While calculators have been utilised for years in schools and classrooms, scientific calculators have quickly changed how kids learn. This device has become a key element for learning complex science and math topics, and it has many functions that will help you succeed in those concepts.
If you are planning on taking a math class in the near future, you might be required to utilise a scientific calculator. Let’s take a look at what scientific calculators are and how they work, afterwards, we can highlight three ways you can use one.
What exactly is a scientific calculator?
Scientific calculators perform the very same functions as their regular counterparts, but they have myriad other features that perhaps you don’t know about. On the market, there are 3 main categories of calculator types: business, scientific and basic.
Perhaps you have already used a basic calculator in math classes, and you may have used a business calculator in your economics course. The scientific calculator, however, is the calculator that can handle certain functions in specific fields like trigonometry, chemistry, physics and engineering
What shall I look for in a scientific calculator?
If you are expecting to take a class that dives into scientific notation, trigonometry, engineering, geometry and physics, then you will need to learn how to utilise a scientific calculator sooner than later.
You do not need to have the fanciest calculator model to pass your class, but there are some new perks added to scientific calculators recently, including WiFi and the capability to share your work with other classmates or with your teacher.
Here are the top three purposes or uses for a scientific calculator and how you will be expected to utilise it in your classroom.
1. Basic functions and exponents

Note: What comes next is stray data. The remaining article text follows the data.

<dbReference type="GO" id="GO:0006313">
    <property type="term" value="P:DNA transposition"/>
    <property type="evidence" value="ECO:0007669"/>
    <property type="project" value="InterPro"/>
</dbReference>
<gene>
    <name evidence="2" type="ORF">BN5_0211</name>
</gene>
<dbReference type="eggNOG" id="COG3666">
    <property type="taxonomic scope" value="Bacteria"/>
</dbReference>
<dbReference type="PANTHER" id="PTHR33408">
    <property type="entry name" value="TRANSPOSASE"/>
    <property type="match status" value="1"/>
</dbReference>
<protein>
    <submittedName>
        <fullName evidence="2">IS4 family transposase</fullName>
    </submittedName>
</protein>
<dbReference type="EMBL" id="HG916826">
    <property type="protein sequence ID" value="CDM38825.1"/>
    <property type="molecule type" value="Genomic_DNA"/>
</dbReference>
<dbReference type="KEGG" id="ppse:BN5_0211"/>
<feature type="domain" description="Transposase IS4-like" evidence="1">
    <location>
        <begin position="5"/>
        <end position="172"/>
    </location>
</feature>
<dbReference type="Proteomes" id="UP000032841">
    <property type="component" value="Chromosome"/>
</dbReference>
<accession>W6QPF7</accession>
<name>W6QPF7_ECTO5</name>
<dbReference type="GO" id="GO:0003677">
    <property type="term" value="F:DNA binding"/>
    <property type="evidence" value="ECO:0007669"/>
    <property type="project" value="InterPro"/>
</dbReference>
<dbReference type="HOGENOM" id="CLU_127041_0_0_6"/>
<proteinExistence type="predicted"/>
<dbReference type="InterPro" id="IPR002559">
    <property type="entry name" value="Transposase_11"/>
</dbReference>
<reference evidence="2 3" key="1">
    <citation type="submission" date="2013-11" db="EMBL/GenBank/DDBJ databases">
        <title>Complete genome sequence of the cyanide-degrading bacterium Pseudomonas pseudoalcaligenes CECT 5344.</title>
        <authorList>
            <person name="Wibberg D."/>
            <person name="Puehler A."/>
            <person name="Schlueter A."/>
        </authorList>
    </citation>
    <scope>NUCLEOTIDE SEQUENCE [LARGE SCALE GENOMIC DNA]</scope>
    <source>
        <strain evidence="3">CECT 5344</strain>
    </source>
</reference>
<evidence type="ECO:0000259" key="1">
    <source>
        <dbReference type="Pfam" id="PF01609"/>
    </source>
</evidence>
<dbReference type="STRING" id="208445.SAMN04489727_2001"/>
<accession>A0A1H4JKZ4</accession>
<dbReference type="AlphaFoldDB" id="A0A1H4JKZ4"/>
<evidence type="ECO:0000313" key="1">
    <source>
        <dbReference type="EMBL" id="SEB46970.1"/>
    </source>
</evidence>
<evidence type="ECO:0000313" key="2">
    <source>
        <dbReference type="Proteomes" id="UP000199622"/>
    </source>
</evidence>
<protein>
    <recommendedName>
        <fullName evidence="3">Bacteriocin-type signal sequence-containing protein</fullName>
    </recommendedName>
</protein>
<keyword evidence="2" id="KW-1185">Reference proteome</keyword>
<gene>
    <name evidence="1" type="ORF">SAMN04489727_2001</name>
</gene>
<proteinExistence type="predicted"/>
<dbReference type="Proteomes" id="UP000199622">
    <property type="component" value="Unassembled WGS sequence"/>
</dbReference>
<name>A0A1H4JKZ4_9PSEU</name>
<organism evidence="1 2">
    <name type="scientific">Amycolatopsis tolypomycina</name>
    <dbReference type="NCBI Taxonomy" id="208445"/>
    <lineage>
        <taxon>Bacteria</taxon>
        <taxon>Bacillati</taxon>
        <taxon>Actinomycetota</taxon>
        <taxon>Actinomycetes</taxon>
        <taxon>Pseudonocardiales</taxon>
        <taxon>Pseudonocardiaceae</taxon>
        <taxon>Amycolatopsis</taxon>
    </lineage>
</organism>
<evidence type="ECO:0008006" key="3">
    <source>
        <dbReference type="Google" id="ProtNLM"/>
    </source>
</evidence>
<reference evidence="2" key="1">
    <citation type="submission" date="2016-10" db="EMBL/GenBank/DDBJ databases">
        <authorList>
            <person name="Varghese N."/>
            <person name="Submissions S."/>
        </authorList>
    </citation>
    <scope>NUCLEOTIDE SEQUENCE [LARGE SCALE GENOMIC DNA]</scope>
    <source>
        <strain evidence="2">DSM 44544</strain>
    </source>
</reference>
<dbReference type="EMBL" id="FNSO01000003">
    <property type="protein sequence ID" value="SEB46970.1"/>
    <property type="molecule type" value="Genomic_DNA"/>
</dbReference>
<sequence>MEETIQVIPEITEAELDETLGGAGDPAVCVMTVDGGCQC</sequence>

Along with your basic functions like addition, subtraction, division and multiplication, there are also others the scientific calculator can compute. You should remember that the subtraction sign is actually different from a separate negative function.
This could actually cause some confusion when you use the calculator at first because the signs look very similar. Along with negation, you can raise numbers to another power as well as find a square root of a formula.
After you have increased your knowledge and once you have learned new concepts about trigonometry and calculus, you will probably need to learn about logarithms. These formulas aid you with the calculation of speed, area, and other things. In the past, these used to be done almost entirely by hand. Now it takes a fraction of the time to input the information and solve the problem utilising a scientific calculator.
Logarithms are mainly utilised by those in the engineering and medical fields, but other careers also encounter them at some point. They are tricky to solve by hand, however, with the help of calculators, the process is much smoother.
3. Sine, cosine and tangent
If you are taking a calculus or trigonometry course, you will find out that sine functions are a given. They frequently pop up if your career path involves architectural or engineering fields. A sine function is utilised to uncover the measurement of an angle, particularly when other angles are not known. You will also encounter the inverse sine, which is habitually used to uncover the hypotenuse of a triangle.
Entire classes were formerly devoted to learning how to compute some equations, and students were not expected to learn what those equations were for and how to use them in future careers.
With scientific calculator, it’s become much easier to perform some functions and see how they are very likely to impact a career in the mathematics sciences fields.